Here's an art sample from the end of volume 5 (it's the mangaka helper credit page). Yes, that's typical of the art in the later volumes. These three people are all on the, uh, other side from the eponymous Gunslinger Girls (I won't call them 'bad guys' or 'villains' simply because, as is often the case in good stories, who is good and who is bad isn't always an easy question to answer). The car is a late-50s to mid-60s Alfa-Romeo Giulia Spider (the author identifies it as a Giulietta spyder, but the Giulietta series didn't come with the 1600 CC engine noted on the boot lid), and is carefully drawn, if mis-identified in text.

If you'd like to see just how good a job Aida-sensee has done, on this site may be found a photo of an almost-identical car identified as a 1965 Giulia Spider Veloce. Likewise, note the anatomy and posing of the people in the picture. It's typical of the art in the manga. Sometimes some characters (the two youngest Gunslinger Girls, Henrietta and Rico, in particular) are difficult to tell apart by their facial detail, but you're seldom left wondering who is who because Aida-sensee uses distinctive hairstyles, distinctive wardrobe (which sometimes is a plot point, as with Henrietta's overcoat) and good establishing shots to show you where something is happening.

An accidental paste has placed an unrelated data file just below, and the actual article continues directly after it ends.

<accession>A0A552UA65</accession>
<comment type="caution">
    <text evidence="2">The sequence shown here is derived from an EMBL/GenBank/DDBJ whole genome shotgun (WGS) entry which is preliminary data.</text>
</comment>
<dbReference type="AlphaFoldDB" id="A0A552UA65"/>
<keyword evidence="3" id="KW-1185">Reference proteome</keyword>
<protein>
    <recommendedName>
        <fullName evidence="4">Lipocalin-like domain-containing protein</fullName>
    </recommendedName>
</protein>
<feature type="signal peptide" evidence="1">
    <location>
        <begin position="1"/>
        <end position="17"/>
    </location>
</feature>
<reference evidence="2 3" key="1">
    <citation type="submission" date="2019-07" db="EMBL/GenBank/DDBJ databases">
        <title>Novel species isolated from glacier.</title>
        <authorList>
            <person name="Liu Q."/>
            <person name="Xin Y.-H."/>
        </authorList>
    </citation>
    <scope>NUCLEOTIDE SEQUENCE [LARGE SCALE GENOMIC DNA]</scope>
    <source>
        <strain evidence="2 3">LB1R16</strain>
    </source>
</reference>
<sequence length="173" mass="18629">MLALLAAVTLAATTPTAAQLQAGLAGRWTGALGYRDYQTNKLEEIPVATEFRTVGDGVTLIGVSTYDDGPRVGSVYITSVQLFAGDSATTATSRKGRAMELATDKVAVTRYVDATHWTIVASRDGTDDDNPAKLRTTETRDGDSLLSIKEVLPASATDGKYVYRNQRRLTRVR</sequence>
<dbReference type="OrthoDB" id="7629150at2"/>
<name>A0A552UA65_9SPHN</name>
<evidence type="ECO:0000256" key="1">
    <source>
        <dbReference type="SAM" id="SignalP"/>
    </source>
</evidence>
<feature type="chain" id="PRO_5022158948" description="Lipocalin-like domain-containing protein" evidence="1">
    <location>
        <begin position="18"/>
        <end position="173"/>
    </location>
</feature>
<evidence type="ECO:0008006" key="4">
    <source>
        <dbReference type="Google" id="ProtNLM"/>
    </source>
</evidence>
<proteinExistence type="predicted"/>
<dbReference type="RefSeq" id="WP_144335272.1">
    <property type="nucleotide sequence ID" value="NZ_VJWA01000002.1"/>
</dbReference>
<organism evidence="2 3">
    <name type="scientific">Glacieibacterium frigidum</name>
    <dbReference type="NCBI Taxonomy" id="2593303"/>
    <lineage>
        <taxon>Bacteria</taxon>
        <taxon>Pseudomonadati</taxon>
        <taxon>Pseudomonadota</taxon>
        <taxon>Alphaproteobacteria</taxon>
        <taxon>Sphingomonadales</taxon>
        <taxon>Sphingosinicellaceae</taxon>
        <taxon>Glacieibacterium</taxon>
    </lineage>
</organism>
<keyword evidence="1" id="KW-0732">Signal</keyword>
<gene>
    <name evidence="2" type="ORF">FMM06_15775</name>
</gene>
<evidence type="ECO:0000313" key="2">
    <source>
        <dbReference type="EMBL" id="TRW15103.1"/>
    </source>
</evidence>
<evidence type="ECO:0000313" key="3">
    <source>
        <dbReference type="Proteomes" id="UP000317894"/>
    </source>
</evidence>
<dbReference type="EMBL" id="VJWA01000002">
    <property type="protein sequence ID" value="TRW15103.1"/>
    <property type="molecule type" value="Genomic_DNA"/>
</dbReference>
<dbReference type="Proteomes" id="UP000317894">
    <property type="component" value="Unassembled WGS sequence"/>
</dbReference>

Of course, if you know about guns, you'll seldom be confused about who is who if it's an action scene and weapons are drawn. Aida-sensee carefully pairs each character with a gun or three, and the guns are always meticulously drawn. Henrietta's SIG Sauer P239 Tu-Tone is so well drawn on the cover of volume one that you can make out the decocking lever and the logos on the grip and slide. There are a couple of loose rounds along with the ejected magazine beside her, so I can tell you that her pistol could be chambered for either 9 mm Parabellum (my guess, given that the story is set in Italy) or .40 Smith and Wesson, but it's definitely not .357 SIG (no bottleneck). Most of you could care less, I'm sure, but it's nice (and unfortunately rare) to see real technological objects drawn with accuracy and detail in manga. Likewise, the gun choices make sense. Henrietta may be a powerful cyborg assassin with amazing strength, agility, and reflexes, but her stature is still that of the 11 year-old girl she was before her upgrades. A small, lightweight, single-row semi-auto pistol like the P239 is a good choice for someone with small hands, especially if it must often be concealed on a small girl, as is the case here. So GSG wins on another point - the technology isn't just window dressing - it makes sense in context, and it propels the story.